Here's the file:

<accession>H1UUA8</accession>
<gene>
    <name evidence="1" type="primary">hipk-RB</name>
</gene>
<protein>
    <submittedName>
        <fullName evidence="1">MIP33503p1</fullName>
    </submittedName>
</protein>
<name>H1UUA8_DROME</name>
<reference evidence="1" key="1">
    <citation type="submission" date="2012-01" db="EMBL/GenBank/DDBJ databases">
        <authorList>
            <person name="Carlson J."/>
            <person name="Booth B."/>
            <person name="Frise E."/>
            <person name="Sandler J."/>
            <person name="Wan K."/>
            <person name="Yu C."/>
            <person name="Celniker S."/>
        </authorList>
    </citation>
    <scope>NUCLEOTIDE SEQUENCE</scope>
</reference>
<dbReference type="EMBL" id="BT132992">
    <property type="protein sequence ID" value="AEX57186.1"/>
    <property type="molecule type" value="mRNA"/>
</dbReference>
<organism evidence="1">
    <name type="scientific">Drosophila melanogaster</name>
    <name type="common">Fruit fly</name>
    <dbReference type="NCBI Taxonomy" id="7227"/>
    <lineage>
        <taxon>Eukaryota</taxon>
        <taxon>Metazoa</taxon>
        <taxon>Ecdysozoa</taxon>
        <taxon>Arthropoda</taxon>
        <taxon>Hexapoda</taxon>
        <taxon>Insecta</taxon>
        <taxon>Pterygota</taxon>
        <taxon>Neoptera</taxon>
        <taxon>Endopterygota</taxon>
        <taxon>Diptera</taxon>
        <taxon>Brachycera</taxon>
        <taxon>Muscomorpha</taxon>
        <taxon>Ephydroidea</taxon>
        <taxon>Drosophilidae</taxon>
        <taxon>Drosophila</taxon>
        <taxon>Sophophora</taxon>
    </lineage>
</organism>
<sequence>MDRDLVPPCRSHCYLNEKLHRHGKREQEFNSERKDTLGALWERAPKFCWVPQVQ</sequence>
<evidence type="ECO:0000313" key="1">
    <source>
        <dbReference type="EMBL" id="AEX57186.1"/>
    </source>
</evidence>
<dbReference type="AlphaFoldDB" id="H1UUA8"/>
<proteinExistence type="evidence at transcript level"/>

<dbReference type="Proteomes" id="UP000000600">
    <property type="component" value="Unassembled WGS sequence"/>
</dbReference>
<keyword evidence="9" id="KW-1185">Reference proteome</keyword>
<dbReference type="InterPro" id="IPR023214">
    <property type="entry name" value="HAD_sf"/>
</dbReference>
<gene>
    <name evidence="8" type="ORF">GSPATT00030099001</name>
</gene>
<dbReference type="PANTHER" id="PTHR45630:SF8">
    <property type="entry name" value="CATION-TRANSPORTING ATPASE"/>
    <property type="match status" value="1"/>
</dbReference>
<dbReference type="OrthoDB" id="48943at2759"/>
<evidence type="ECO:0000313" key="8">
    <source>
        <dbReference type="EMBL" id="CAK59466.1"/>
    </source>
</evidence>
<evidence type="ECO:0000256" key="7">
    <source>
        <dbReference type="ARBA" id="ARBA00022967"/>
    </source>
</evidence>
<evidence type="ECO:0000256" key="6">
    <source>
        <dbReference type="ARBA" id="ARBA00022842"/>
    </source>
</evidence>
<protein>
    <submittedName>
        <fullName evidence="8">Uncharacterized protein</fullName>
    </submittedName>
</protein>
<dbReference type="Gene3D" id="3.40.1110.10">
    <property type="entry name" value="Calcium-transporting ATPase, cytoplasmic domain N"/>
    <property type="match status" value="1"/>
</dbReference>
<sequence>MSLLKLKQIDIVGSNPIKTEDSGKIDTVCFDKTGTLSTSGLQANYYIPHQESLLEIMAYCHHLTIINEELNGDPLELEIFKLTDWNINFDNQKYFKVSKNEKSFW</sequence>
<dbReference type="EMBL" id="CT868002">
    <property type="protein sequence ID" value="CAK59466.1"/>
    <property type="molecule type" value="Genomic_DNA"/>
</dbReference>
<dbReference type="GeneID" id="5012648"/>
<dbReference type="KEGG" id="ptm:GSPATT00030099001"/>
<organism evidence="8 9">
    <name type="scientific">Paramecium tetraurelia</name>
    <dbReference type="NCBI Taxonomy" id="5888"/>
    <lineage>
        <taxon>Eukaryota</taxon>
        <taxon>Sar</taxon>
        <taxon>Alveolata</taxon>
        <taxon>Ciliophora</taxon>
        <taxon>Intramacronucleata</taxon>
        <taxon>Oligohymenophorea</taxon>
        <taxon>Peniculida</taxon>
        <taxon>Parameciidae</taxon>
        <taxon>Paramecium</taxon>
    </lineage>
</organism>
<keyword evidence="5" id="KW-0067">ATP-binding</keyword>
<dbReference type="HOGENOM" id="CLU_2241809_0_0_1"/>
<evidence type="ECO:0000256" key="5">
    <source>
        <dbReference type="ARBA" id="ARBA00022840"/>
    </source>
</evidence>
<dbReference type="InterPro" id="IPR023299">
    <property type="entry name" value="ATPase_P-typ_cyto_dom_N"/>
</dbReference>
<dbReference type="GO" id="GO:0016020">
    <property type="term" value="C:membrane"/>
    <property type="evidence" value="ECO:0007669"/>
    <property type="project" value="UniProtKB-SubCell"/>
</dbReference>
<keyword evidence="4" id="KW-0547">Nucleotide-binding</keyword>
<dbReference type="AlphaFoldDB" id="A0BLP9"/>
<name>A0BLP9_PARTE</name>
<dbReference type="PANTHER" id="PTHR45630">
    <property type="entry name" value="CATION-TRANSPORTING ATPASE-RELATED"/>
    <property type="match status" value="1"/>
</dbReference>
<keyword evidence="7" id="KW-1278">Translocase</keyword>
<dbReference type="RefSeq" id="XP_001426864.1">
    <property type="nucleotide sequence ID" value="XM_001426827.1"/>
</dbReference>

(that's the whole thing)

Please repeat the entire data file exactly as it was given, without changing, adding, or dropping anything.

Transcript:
<accession>H1UUA8</accession>
<gene>
    <name evidence="1" type="primary">hipk-RB</name>
</gene>
<protein>
    <submittedName>
        <fullName evidence="1">MIP33503p1</fullName>
    </submittedName>
</protein>
<name>H1UUA8_DROME</name>
<reference evidence="1" key="1">
    <citation type="submission" date="2012-01" db="EMBL/GenBank/DDBJ databases">
        <authorList>
            <person name="Carlson J."/>
            <person name="Booth B."/>
            <person name="Frise E."/>
            <person name="Sandler J."/>
            <person name="Wan K."/>
            <person name="Yu C."/>
            <person name="Celniker S."/>
        </authorList>
    </citation>
    <scope>NUCLEOTIDE SEQUENCE</scope>
</reference>
<dbReference type="EMBL" id="BT132992">
    <property type="protein sequence ID" value="AEX57186.1"/>
    <property type="molecule type" value="mRNA"/>
</dbReference>
<organism evidence="1">
    <name type="scientific">Drosophila melanogaster</name>
    <name type="common">Fruit fly</name>
    <dbReference type="NCBI Taxonomy" id="7227"/>
    <lineage>
        <taxon>Eukaryota</taxon>
        <taxon>Metazoa</taxon>
        <taxon>Ecdysozoa</taxon>
        <taxon>Arthropoda</taxon>
        <taxon>Hexapoda</taxon>
        <taxon>Insecta</taxon>
        <taxon>Pterygota</taxon>
        <taxon>Neoptera</taxon>
        <taxon>Endopterygota</taxon>
        <taxon>Diptera</taxon>
        <taxon>Brachycera</taxon>
        <taxon>Muscomorpha</taxon>
        <taxon>Ephydroidea</taxon>
        <taxon>Drosophilidae</taxon>
        <taxon>Drosophila</taxon>
        <taxon>Sophophora</taxon>
    </lineage>
</organism>
<sequence>MDRDLVPPCRSHCYLNEKLHRHGKREQEFNSERKDTLGALWERAPKFCWVPQVQ</sequence>
<evidence type="ECO:0000313" key="1">
    <source>
        <dbReference type="EMBL" id="AEX57186.1"/>
    </source>
</evidence>
<dbReference type="AlphaFoldDB" id="H1UUA8"/>
<proteinExistence type="evidence at transcript level"/>

<dbReference type="Proteomes" id="UP000000600">
    <property type="component" value="Unassembled WGS sequence"/>
</dbReference>
<keyword evidence="9" id="KW-1185">Reference proteome</keyword>
<dbReference type="InterPro" id="IPR023214">
    <property type="entry name" value="HAD_sf"/>
</dbReference>
<gene>
    <name evidence="8" type="ORF">GSPATT00030099001</name>
</gene>
<dbReference type="PANTHER" id="PTHR45630:SF8">
    <property type="entry name" value="CATION-TRANSPORTING ATPASE"/>
    <property type="match status" value="1"/>
</dbReference>
<dbReference type="OrthoDB" id="48943at2759"/>
<evidence type="ECO:0000313" key="8">
    <source>
        <dbReference type="EMBL" id="CAK59466.1"/>
    </source>
</evidence>
<evidence type="ECO:0000256" key="7">
    <source>
        <dbReference type="ARBA" id="ARBA00022967"/>
    </source>
</evidence>
<evidence type="ECO:0000256" key="6">
    <source>
        <dbReference type="ARBA" id="ARBA00022842"/>
    </source>
</evidence>
<protein>
    <submittedName>
        <fullName evidence="8">Uncharacterized protein</fullName>
    </submittedName>
</protein>
<dbReference type="Gene3D" id="3.40.1110.10">
    <property type="entry name" value="Calcium-transporting ATPase, cytoplasmic domain N"/>
    <property type="match status" value="1"/>
</dbReference>
<sequence>MSLLKLKQIDIVGSNPIKTEDSGKIDTVCFDKTGTLSTSGLQANYYIPHQESLLEIMAYCHHLTIINEELNGDPLELEIFKLTDWNINFDNQKYFKVSKNEKSFW</sequence>
<dbReference type="EMBL" id="CT868002">
    <property type="protein sequence ID" value="CAK59466.1"/>
    <property type="molecule type" value="Genomic_DNA"/>
</dbReference>
<dbReference type="GeneID" id="5012648"/>
<dbReference type="KEGG" id="ptm:GSPATT00030099001"/>
<organism evidence="8 9">
    <name type="scientific">Paramecium tetraurelia</name>
    <dbReference type="NCBI Taxonomy" id="5888"/>
    <lineage>
        <taxon>Eukaryota</taxon>
        <taxon>Sar</taxon>
        <taxon>Alveolata</taxon>
        <taxon>Ciliophora</taxon>
        <taxon>Intramacronucleata</taxon>
        <taxon>Oligohymenophorea</taxon>
        <taxon>Peniculida</taxon>
        <taxon>Parameciidae</taxon>
        <taxon>Paramecium</taxon>
    </lineage>
</organism>
<keyword evidence="5" id="KW-0067">ATP-binding</keyword>
<dbReference type="HOGENOM" id="CLU_2241809_0_0_1"/>
<evidence type="ECO:0000256" key="5">
    <source>
        <dbReference type="ARBA" id="ARBA00022840"/>
    </source>
</evidence>
<dbReference type="InterPro" id="IPR023299">
    <property type="entry name" value="ATPase_P-typ_cyto_dom_N"/>
</dbReference>
<dbReference type="GO" id="GO:0016020">
    <property type="term" value="C:membrane"/>
    <property type="evidence" value="ECO:0007669"/>
    <property type="project" value="UniProtKB-SubCell"/>
</dbReference>
<keyword evidence="4" id="KW-0547">Nucleotide-binding</keyword>
<dbReference type="AlphaFoldDB" id="A0BLP9"/>
<name>A0BLP9_PARTE</name>
<dbReference type="PANTHER" id="PTHR45630">
    <property type="entry name" value="CATION-TRANSPORTING ATPASE-RELATED"/>
    <property type="match status" value="1"/>
</dbReference>
<keyword evidence="7" id="KW-1278">Translocase</keyword>
<dbReference type="RefSeq" id="XP_001426864.1">
    <property type="nucleotide sequence ID" value="XM_001426827.1"/>
</dbReference>